NewsFrom Prison to Frontline: The Harsh Realities of Russia’s War Veterans

From Prison to Frontline: The Harsh Realities of Russia’s War Veterans

The Russian confessed why he went to war in Ukraine at all.
The Russian confessed why he went to war in Ukraine at all.
Images source: © Telegram
5:22 AM EDT, March 10, 2024

Thousands of Russians have voluntarily signed up to fight in Ukraine, motivated by beliefs, personal reasons, or the lure of a different life rather than ideology. This harsh reality now contrasts with the dwindling number of those who still dream of an empire rebuilding under their president.

A shocking list titled "Kill, rape, eat human flesh" was discovered on a Russian's phone, shedding light on the disturbing mindset harbored by some.

Footage from a rehabilitation center or hospital features Russian war veterans revealing reasons for their enlistment. Though some speak of wounds and disfigurement, they also mention escape from prison and the chance to support their families as their gains from war. The grim situation reflects the Russian authorities' exploitation of such individuals.

One soldier recollects his pre-war imprisonment, viewing the conflict as an opportunity to break free and fight for a semblance of freedom, albeit through a harrowing path designed by Russian officials. Initially, recruitment targeted prisoners through the Wagner Group before expanding to the regular army.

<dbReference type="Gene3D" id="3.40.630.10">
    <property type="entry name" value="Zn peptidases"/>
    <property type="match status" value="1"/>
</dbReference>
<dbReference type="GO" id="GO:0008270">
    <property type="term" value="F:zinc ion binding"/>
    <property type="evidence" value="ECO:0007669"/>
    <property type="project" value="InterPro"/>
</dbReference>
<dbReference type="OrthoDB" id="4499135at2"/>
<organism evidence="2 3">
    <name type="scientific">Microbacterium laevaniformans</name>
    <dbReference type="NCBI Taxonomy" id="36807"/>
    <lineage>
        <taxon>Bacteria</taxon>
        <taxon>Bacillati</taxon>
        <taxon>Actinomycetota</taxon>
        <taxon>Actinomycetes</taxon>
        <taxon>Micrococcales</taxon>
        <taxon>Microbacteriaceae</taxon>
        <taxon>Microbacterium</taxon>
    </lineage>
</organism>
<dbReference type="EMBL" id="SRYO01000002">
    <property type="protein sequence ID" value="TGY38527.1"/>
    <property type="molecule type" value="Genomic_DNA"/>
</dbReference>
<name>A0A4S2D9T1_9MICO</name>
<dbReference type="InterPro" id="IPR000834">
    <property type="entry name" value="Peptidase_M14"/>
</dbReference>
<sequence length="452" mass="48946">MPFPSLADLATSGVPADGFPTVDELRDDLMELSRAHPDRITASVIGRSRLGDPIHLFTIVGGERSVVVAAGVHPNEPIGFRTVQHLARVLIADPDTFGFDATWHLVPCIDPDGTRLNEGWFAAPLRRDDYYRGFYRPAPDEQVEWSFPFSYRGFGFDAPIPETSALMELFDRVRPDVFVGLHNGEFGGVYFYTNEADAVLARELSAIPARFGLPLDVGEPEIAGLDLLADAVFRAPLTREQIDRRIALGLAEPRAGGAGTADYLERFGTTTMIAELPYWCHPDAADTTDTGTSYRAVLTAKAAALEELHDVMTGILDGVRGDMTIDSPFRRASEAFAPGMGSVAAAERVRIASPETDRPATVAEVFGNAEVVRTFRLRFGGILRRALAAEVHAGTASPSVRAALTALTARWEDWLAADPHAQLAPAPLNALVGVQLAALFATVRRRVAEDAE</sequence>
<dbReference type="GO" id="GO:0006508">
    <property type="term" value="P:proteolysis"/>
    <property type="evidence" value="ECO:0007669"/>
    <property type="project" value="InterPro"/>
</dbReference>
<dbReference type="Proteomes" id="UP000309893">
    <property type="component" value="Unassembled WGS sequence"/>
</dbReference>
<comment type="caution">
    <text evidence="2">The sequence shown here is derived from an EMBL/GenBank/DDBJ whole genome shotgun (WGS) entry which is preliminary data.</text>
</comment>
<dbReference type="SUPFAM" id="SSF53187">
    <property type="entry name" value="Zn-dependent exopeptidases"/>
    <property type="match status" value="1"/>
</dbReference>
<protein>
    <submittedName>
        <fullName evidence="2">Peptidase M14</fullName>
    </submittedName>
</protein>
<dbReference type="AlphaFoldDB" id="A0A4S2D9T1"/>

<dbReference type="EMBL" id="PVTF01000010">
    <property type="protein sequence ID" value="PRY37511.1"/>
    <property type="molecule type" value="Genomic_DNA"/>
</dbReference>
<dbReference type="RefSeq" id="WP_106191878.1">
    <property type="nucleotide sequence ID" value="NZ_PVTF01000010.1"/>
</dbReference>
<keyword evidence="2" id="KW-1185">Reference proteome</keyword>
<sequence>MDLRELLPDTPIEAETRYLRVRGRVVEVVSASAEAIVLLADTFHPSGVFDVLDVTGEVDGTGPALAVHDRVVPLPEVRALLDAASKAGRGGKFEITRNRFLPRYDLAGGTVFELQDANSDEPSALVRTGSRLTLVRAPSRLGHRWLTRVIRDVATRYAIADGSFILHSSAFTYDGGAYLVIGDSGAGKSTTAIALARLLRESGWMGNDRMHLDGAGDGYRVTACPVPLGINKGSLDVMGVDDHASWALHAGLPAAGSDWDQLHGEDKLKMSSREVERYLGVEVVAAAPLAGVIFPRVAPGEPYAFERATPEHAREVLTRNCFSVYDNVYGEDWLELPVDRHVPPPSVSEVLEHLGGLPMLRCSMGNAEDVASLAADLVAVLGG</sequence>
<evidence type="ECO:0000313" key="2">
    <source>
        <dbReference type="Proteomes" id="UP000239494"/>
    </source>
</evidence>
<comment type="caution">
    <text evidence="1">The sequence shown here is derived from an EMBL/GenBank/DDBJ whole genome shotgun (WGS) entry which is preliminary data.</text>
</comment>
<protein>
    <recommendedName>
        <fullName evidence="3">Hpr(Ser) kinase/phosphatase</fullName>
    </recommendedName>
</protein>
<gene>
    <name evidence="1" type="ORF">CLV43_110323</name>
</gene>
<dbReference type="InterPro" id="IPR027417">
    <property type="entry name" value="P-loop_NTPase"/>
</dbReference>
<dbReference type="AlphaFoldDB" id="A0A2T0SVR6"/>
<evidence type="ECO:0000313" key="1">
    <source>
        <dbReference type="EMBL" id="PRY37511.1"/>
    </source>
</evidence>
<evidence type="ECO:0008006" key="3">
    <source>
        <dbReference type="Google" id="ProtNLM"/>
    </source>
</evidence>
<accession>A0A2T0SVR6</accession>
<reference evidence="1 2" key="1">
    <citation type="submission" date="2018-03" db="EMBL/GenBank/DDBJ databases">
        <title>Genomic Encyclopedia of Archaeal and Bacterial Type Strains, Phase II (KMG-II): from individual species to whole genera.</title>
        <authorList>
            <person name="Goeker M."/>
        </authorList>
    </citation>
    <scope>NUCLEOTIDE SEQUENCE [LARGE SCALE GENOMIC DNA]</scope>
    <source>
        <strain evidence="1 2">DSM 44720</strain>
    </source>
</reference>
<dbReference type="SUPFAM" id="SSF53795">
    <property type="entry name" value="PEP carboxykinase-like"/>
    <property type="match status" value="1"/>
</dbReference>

These prisoners joined "Storm-Z" units with the slim hope of earning freedom if they survived. However, the high fatality rate amongst them is an open secret, underscoring the low value placed on their lives. Conditions in prisons and special colonies were deliberately exacerbated to make military service appear more appealing.

"My daughter now receives free meals at school," the wounded veteran shares, highlighting a tangible benefit of his grim choice. Freed from prison, his children now enjoy state care and faceless stigmatization, breaking away from the cloud of having a criminal parent. Yet, the promises made to these soldiers often fall short, and the support they were assured fades away quickly.

Russia's neglect of its veterans, dubbed "stormtroopers," is glaring. The Ministry of Defense withholds compensation, and medical professionals turn away injured soldiers. Similar to their lives before the war, their struggles are overlooked, leaving them to fend for themselves, carrying the burdens and scars from their service.

Further illustrating the cruelty of Russian forces in occupied territories, the narrative adds another layer to the unfolding tragedy, one far removed from the dreams of those who hoped the war might offer a fresh start.
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